The Medical Device Coordination Group (MDCG), the advisory body assisting the European Commission on issues related to the implementation of legislation regulating the circulation of medical devices, has published several guidances.

MDCG Issued New Guidance Regarding Class II Medical Devices 

The Medical Device Coordination Group (MDCG), the advisory body assisting the European Commission on issues related to the implementation of legislation regulating the circulation of medical devices, has published several guidances. The first guidance clarifies the requirements for the sampling of the Class IIa/b medical devices under the Medical Devices Regulation 2017/745 (MDR) and also the Class B/C in vitro diagnostic medical devices under the In Vitro Diagnostic Regulation 2017/746 (IVDR). The second guidance is dedicated to codification under the MDR.

Sampling: an Overview

The first of the two guidances issued by the MDCG provides additional details regarding the requirements that apply to samples of medical devices subject to review. The manufacturer should provide this in the course of the application procedure. The document describes the criteria and how they should be used when assessing technical documentation. It also covers the tasks that the notified body should perform during the process.

Since neither MDR nor IVDR provides definitions for several important categories, the guidance contains the definitions as well as a notice that these definitions are provided exclusively for the purpose of this guidance. The document contains the following definitions:

  • Category of devices – the devices with the same MDA/MDN codes for general medical devices and IVR codes for in vitro diagnostic devices,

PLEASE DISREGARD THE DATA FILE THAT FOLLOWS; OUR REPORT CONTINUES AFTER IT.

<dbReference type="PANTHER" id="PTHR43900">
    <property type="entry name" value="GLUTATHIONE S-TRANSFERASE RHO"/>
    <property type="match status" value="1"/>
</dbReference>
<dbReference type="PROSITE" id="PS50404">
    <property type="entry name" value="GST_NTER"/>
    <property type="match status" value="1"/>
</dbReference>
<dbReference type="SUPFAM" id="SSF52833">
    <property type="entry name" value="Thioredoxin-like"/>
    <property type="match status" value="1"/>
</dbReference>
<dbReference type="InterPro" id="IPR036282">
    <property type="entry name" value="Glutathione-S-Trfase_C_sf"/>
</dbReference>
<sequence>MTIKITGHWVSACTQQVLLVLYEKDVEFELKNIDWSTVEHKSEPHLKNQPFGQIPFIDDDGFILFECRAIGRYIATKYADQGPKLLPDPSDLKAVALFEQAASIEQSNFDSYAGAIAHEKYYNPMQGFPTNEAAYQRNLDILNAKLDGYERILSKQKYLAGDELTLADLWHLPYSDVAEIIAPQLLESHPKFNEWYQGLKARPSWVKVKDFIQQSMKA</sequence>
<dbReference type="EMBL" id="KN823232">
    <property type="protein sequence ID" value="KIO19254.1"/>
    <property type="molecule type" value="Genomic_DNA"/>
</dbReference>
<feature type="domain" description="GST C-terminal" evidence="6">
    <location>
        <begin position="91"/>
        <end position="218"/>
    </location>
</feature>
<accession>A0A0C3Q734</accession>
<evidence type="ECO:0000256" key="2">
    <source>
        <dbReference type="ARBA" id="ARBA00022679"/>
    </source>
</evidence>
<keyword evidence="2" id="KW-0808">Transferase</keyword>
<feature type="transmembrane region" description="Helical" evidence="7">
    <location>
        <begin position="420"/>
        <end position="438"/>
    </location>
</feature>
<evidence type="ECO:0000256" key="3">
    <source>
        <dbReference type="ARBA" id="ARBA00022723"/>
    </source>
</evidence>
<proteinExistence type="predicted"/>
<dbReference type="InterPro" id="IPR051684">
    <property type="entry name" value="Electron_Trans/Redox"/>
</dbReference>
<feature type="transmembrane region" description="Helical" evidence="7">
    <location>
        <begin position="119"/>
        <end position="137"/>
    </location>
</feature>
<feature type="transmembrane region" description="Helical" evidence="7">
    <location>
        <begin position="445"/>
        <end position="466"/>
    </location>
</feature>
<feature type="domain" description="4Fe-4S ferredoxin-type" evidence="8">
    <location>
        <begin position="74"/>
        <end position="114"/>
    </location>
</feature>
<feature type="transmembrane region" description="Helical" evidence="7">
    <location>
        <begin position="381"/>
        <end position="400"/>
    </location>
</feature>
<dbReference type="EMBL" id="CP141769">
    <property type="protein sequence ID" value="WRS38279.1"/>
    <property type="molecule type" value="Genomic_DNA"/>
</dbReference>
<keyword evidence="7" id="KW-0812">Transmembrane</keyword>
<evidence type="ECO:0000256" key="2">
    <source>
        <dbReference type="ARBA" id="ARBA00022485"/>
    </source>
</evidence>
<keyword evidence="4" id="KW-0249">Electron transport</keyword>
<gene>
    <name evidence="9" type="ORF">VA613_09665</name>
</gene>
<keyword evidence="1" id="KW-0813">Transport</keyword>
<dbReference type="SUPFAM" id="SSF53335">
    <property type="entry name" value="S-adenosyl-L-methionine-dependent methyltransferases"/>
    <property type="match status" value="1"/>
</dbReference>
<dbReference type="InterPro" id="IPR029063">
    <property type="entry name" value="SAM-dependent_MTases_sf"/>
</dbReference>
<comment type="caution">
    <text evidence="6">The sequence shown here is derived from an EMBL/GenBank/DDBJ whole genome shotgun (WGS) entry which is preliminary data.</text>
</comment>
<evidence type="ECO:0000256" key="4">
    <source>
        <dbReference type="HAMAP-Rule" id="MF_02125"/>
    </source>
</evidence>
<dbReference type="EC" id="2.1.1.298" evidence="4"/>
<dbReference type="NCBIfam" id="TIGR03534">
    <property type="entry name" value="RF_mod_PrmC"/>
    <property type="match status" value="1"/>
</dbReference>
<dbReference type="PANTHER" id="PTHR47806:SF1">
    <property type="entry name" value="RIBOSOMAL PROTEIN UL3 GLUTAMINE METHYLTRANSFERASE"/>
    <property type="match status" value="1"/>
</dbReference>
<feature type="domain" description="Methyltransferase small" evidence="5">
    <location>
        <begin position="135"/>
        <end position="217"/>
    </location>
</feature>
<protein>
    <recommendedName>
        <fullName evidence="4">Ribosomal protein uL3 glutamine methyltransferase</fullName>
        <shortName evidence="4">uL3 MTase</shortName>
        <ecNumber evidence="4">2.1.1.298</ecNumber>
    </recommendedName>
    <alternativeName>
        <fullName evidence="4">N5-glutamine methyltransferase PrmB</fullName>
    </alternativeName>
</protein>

• Generic device group refers to the 4th level of the European Nomenclature of Medical Devices (ENMD) for devices regulated under the MDR and the 3rd level of the ENMD for the devices regulated under the IVDR respectively, 
  • Device range – includes all the devices covered by a particular certificate

MDA/MDN and IVR codes are special combinations of codes accompanied by a four-digit number and used to identify the appropriate type of devices. The number is used to display connections existing between devices. In other words, similar numbers in the code indicate that these devices belong to different subcategories inside the main category. European Nomenclature of Medical Devices (ENMD) is a code-based system introduced to simplify the exchange of information regarding particular medical devices and to simplify communications between national authorities and other parties involved in different countries. Due to the ENMD, the numeric code assigned to the type of devices helps deal with the language barriers and possible associated mistakes. The unified nomenclature could entirely replace most of the existing local codification systems currently used. 

According to the MDR and IVDR, it is necessary to provide one device for each category of devices for Class IIa / Class B medical devices while it is required to provide one device from each generic group of Class IIb / Class C medical devices. In this case, the assessment procedure covers not only the quality management system but the technical documentation regarding the provided sample devices too.

Sampling Criteria 

The most important part of the guidance covers the aspects related to sampling criteria. During the assessment process the notified body should check whether the application meets the following criteria: